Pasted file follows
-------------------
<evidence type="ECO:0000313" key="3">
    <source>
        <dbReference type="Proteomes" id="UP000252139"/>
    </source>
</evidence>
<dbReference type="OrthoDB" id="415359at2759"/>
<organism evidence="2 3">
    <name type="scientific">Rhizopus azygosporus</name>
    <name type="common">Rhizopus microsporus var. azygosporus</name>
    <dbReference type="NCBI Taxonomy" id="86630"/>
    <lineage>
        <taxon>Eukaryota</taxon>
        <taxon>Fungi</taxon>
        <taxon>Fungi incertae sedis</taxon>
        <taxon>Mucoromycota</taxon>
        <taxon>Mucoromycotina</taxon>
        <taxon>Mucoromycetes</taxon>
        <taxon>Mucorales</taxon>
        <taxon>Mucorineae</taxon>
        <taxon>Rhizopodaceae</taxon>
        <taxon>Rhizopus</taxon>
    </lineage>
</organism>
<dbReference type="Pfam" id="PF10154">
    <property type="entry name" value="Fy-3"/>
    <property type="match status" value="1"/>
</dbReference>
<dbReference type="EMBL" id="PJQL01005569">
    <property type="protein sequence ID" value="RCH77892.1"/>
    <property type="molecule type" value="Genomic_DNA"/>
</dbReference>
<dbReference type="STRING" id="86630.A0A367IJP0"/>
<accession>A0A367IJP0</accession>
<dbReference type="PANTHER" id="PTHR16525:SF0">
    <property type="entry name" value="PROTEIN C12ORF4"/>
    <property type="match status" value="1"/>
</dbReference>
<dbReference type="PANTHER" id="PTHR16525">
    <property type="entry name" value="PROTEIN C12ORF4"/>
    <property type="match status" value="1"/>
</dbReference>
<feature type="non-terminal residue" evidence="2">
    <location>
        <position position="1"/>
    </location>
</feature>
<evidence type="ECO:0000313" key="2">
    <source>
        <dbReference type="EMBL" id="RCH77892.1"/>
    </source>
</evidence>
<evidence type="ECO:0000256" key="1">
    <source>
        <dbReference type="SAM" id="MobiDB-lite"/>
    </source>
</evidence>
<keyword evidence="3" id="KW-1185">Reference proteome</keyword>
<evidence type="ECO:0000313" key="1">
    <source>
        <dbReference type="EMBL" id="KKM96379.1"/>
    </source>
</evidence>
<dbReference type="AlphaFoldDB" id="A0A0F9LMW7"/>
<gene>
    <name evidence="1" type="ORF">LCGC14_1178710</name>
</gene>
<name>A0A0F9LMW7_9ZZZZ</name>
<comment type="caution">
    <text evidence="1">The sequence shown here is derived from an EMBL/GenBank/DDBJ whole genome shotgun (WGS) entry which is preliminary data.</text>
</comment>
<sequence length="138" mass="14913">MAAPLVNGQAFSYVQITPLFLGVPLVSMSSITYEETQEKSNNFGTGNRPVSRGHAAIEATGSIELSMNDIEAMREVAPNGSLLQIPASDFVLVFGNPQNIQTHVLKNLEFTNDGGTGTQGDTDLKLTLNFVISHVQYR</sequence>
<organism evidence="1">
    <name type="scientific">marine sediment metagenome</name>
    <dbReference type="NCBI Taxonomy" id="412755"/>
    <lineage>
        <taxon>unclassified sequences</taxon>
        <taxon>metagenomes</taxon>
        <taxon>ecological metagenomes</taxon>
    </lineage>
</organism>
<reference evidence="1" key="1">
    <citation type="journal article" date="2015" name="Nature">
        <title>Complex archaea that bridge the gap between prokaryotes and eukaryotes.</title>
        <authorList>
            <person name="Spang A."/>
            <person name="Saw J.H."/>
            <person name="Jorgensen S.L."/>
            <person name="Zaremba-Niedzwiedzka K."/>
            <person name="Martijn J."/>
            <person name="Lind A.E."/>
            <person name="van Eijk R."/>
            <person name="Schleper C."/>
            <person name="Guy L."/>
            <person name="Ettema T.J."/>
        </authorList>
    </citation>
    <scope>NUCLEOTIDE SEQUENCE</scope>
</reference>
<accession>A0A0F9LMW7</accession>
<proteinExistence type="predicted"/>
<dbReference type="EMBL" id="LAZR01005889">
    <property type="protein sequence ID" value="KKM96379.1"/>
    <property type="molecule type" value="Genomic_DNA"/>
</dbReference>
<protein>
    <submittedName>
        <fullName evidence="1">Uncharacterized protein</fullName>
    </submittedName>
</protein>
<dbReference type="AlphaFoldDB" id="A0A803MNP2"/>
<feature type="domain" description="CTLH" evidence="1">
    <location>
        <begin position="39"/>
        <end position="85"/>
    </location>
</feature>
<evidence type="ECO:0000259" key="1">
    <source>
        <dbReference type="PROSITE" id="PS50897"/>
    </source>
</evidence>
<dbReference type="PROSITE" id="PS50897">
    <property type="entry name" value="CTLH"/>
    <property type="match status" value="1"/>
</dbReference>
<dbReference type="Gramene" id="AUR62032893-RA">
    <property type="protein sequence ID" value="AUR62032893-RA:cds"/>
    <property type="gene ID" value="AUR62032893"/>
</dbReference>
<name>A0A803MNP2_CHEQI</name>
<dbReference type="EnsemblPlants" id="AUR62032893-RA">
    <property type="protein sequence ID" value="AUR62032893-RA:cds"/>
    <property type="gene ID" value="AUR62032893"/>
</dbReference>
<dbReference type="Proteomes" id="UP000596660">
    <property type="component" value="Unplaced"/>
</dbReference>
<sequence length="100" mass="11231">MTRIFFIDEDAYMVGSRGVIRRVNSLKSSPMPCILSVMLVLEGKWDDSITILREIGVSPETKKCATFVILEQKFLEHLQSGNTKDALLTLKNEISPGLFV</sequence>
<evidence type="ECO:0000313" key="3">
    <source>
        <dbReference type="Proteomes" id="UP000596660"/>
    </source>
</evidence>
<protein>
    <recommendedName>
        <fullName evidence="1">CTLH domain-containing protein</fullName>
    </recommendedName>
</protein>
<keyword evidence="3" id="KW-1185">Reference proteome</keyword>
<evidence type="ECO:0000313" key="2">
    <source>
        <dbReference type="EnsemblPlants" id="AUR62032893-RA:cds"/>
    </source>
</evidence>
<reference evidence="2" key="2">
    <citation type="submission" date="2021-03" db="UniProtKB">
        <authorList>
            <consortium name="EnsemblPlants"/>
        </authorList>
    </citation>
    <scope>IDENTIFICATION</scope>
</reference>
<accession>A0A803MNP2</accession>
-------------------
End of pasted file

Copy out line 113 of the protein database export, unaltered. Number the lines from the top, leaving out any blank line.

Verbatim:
        <begin position="39"/>